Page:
Pro-Thaksin protesters end Bangkok rally: leaders
Supporters of ousted Thai premier Thaksin Shinawatra abandoned a protest camp outside the prime minister's office but vowed to continue their fight to unseat him.world Updated: Feb 27, 2009 11:08 IST
Supporters of ousted Thai premier Thaksin Shinawatra on Friday abandoned a protest camp outside the prime minister's office but vowed to continue their fight to unseat him.
Hundreds of red clad protesters have been besieging Government House Prime Minister Abhisit Vejjajiva's office since on Tuesday in a bid to push for new elections in Thailand, which has already seen months of political upheaval.
Leaders of the so called "Red Shirts" had vowed to wage a "protracted" campaign against the two month old government, but despite attracting 10,000 people on Tuesday, numbers dwindled throughout the week.
"On behalf of democracy loving people, the Red Shirts have the legitimacy to intensify our fight against disguised dictatorship in order to regain democracy," protest leader Veera Musikapong told the crowds.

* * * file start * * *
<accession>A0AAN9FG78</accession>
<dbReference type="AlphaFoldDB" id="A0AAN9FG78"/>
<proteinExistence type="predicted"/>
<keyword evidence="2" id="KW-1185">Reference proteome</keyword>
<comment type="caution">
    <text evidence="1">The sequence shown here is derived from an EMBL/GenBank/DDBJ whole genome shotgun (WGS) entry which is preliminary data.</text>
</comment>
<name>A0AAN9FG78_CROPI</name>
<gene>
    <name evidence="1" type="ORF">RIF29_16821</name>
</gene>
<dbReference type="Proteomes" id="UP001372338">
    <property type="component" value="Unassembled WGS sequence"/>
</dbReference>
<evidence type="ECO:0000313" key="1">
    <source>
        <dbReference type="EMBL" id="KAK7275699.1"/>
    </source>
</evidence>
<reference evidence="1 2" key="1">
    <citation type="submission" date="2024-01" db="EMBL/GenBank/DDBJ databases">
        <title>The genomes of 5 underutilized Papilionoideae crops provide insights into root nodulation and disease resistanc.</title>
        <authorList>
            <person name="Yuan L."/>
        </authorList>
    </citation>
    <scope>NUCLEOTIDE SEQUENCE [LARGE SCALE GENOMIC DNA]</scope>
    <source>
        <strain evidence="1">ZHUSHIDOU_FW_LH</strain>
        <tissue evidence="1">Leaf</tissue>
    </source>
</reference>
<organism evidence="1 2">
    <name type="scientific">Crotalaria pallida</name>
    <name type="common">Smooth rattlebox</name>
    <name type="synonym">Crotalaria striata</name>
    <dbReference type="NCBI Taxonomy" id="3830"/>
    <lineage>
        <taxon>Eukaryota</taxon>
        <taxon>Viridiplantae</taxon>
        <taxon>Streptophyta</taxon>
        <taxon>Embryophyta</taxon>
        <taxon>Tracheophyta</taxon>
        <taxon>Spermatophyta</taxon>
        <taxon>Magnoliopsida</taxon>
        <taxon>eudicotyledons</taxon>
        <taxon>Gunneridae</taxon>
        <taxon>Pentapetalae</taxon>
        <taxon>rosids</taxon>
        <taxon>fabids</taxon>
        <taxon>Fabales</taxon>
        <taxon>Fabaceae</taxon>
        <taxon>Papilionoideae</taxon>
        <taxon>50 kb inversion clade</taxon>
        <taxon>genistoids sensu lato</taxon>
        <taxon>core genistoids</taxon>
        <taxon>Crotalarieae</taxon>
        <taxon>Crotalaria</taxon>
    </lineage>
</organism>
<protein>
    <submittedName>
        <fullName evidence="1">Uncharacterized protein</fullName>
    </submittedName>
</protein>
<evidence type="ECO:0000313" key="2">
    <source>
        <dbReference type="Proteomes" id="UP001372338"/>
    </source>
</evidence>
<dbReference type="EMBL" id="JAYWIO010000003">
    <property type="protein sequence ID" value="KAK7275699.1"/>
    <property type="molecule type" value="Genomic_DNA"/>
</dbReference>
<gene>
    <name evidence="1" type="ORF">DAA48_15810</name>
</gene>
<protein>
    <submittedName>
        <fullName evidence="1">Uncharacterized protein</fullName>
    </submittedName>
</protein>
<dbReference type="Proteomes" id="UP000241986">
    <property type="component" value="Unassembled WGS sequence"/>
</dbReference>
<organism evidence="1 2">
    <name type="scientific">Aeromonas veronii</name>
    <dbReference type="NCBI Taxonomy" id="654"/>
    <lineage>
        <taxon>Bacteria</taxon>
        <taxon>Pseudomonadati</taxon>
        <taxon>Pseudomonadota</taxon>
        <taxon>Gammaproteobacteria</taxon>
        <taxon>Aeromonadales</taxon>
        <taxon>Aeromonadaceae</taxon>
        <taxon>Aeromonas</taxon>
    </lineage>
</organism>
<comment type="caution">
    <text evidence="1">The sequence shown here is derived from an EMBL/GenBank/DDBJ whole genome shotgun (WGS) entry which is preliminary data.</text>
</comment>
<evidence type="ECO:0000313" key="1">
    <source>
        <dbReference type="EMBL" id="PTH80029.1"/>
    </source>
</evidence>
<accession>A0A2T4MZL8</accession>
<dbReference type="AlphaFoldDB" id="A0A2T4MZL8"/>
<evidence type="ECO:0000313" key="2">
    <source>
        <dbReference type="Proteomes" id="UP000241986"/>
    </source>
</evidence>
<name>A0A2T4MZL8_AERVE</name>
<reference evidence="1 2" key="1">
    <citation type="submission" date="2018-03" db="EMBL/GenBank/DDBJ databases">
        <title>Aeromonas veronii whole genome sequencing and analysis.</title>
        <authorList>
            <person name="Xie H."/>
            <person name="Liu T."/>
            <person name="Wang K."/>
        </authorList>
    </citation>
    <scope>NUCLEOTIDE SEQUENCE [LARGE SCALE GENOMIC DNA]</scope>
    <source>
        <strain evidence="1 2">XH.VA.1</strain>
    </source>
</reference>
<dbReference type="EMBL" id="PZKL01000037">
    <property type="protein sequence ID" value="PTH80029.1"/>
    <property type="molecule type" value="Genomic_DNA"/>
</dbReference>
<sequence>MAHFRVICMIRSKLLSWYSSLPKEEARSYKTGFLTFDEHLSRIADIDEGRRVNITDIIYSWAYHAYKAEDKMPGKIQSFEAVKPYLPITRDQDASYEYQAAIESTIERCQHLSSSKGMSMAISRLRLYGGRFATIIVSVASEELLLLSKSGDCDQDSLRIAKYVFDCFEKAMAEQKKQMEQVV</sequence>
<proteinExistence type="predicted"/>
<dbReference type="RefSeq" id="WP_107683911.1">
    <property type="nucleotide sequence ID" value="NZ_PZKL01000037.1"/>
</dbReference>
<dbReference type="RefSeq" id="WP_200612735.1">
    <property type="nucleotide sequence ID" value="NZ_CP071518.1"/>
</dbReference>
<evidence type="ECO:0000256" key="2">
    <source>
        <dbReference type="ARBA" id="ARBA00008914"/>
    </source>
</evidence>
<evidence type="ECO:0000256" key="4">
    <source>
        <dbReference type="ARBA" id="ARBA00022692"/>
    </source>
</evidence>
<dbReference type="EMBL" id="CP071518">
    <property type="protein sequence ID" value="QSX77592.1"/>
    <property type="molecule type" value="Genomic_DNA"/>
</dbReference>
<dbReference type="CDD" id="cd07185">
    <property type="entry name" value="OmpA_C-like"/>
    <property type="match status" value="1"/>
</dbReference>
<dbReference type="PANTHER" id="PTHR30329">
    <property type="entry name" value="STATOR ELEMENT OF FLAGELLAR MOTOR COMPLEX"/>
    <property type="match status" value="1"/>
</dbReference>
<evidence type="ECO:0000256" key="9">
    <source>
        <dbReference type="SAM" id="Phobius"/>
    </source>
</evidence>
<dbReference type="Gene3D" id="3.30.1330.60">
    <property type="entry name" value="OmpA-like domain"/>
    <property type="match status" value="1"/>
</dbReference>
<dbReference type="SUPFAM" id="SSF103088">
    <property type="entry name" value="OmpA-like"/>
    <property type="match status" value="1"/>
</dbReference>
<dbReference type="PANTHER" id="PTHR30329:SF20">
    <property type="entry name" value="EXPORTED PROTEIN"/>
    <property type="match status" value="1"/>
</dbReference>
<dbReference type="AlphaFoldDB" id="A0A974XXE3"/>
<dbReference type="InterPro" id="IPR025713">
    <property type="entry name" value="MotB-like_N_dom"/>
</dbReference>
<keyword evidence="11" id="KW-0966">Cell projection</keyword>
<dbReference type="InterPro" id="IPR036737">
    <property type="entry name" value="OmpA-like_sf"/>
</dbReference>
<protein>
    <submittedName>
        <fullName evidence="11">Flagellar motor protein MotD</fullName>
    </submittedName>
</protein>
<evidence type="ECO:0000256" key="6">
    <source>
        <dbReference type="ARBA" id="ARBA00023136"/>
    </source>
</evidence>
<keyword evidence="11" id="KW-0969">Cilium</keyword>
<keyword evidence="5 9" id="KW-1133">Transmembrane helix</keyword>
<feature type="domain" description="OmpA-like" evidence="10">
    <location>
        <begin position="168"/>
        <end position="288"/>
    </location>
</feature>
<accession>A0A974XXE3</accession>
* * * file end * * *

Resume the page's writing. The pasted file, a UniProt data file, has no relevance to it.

"But it is useless to rally at Government House," he said. "To achieve our goal we will carry on our fight in both urban and rural areas, outside and inside parliament."
The dispersal of the rally comes as heads of state from the Association of Southeast Asian Nations (ASEAN) begin gathering in Thailand's resort town on Hua Hin for the regional bloc's annual summit.
Police told AFP that protesters in Bangkok packed up and left early on Friday morning, but Veera said the group would march on Government House again in a month unless the government met their demands.
As well as calling for new elections, the Red Shirts want the constitution amended and Foreign Minister Kasit Piromya to resign because of his ties to the anti-Thaksin protest group, the People's Alliance for Democracy (PAD).
They also want PAD leaders to face legal action for their week long seizure in late November early December of Bangkok's two airports, which ended only when a court dissolved the Thaksin linked former ruling party.
That move allowed Abhisit's Democrat Party to fill the power vacuum and win a parliamentary vote, leaving many of Thaksin's supporters feeling robbed of their democratic rights.